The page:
Kids face safety risks as young as four years old, the age the Palmetto Bay Broncos tackle football teams begin accepting players.

Risk Advisor Frank Gowin of the Palmetto Bay Broncos at Coral Reef Park has spent 26 years with the organization and claims to never have experienced concussion scares with the players.

“Some parents may be reluctant to allow their children to play at younger ages, and the effects of concussions on younger players is a point of emphasis if concussion signs appear,” Gowin said. “The youngest players have not yet developed the speed or muscle strength to incur the types of collisions where concussions can happen.  This being the case, we take concussion protocol very seriously.”

The Palmetto Bay Broncos, a member of Pop Warner Little Scholars, Inc. (a partner of USA Football and the Heads Up program), ensure the safety of their young players by requiring all coaches to attend instructional workshops for coaching techniques and safety measures. Coaches must pass a written exam and receive a valid certification in order to coach.

Despite reluctant parents who fear for the safety of their children, Gowin claims he has never experienced a parent or player pulling themselves out of the league for safety reasons.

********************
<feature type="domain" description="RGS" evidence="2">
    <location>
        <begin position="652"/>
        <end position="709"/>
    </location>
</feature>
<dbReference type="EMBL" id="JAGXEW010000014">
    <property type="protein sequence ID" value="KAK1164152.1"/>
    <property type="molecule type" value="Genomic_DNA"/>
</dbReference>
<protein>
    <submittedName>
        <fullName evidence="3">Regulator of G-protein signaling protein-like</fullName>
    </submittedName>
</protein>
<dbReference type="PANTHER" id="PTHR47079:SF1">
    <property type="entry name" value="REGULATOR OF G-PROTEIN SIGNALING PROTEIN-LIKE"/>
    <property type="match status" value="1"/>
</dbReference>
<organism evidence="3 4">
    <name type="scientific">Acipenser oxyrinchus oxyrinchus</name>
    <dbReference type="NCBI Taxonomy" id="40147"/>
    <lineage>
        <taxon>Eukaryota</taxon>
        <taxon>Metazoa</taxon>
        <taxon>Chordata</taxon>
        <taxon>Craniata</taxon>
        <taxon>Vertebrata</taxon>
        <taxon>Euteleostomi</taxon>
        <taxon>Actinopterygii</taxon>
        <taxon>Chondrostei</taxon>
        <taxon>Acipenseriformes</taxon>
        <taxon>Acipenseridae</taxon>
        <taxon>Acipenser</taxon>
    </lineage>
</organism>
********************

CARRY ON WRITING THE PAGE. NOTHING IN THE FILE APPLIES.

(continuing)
While the media’s attention to football’s issues appears to be negative, it may have the opposite effect. With more knowledge about how to improve the safety of the game (and the reasons behind it), equipment providers and coaches are turning to safer solutions, producing a positive outcome.

“I’ve been coaching for fourteen years and I played way before then, and I see every few years the equipment get better, the products become safer,” Manasco said. “The helmets we use today are ten times better than what I ever used.”

The technology seems to improve in accordance with a collective love for the sport–a part of American culture that continues to thrive.

“Maybe there will be a dip [in participation], but I think there’s too many adults who got so much from the game that they realized how much it impacted their lives,” Manasco said.

If it were not for his own love of the sport, he claims, he would not be the coach he is today.

“I believe in the good of the game,” Manasco said. “Just like I try to coach these kids, I still believe you can coach by caring about kids.”